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OSHA lists the 10 most common safety and health violations

The job of the Occupational Safety and Health Administration is to set and enforce safety and health practices in the workplace. Employees are accustomed to seeing OSHA safety reminders posted on walls and cork boards everywhere.

OSHA standards are not always followed, however. In March 2017, the agency released its list of the top 10 health and safety violations for the previous fiscal year.

Hazards making the list

The top five safety issues, listed by the frequency of violations, are:

  •         Lack of protection from falls
  •         Communicating hazards
  •         Unreliable scaffolds
  •         Respiratory protection
  •         Lockout/tagout

Rounding out the top 10 are powered industrial trucks, ladders, machine guarding, electrical wiring and general electrical requirements.

A year of serious injuries

In 2016, 4,500 workers died and 3 million more received injuries in work-related incidents. OSHA conducted 32,000 inspections that year and continues to pursue companies that do not comply with the administration’s standards. No employer is exempt: OSHA issues citations in industries of all kinds, including construction, manufacturing and food production.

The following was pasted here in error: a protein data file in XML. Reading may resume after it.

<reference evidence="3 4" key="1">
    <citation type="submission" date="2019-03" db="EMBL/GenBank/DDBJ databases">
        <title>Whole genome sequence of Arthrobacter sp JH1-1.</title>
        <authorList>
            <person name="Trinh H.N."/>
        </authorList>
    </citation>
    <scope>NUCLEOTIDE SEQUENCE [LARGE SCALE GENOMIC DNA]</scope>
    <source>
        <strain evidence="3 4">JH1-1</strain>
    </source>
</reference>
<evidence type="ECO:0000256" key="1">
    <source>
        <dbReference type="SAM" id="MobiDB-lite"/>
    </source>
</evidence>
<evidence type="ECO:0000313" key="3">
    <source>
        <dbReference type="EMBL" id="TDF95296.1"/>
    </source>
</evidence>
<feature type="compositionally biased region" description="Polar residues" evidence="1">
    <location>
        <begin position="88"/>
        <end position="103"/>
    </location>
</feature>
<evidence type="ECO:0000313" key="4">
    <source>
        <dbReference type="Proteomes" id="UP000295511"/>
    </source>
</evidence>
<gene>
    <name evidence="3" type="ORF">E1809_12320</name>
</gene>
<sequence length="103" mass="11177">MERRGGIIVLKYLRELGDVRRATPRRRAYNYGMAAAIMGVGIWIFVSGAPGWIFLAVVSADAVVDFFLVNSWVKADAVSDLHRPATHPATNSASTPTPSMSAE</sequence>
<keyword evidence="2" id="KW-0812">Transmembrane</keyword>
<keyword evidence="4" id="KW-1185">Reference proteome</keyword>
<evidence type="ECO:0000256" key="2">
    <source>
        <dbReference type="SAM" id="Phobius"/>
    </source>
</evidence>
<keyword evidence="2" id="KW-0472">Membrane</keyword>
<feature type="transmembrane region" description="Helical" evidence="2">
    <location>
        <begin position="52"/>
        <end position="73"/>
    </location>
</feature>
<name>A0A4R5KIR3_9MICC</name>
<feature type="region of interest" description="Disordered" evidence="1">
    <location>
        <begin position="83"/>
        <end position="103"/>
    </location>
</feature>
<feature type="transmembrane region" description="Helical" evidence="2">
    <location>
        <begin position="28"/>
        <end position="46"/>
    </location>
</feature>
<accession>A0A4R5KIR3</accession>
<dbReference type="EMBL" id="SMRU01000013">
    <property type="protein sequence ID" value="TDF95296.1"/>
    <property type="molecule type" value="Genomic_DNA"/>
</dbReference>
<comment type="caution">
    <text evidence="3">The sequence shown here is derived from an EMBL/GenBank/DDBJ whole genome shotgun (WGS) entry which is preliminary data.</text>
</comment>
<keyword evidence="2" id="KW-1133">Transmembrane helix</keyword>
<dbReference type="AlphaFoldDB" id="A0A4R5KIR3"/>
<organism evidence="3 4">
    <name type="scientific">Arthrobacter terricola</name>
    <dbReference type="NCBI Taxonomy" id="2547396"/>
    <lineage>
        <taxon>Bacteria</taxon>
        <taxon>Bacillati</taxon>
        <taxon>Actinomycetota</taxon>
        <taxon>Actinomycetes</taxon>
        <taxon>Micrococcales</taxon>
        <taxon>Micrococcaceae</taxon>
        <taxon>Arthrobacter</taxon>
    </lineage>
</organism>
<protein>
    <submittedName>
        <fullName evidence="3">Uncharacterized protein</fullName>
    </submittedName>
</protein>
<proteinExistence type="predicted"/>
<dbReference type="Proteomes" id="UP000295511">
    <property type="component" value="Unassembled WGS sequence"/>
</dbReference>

Tips to bolster compliance

To avoid injuries among employees and to ensure that businesses are compliant, OSHA encourages companies to develop or engage teams to monitor workplace safety rules. These teams can also recommend best practices to reduce injuries and the problem of liability.

The penalties for non-compliance

Business owners are responsible for the safety of their employees. For example, every one of the top 10 OSHA safety violations are common to the construction industry. Electrical burns and falls often occur, as well as injuries caused by working with heavy equipment. Any of these may be grounds for an employee to seek compensation.

In addition to possible lawsuits, businesses that the courts find liable for the injuries sustained by workers are also subject to hefty OSHA fines. Injured employees are eligible to file workers’ compensation claims. An attorney can make a thorough investigation of the incident behind the injury to determine who was at fault and whether a third party can also be held liable.

 

 

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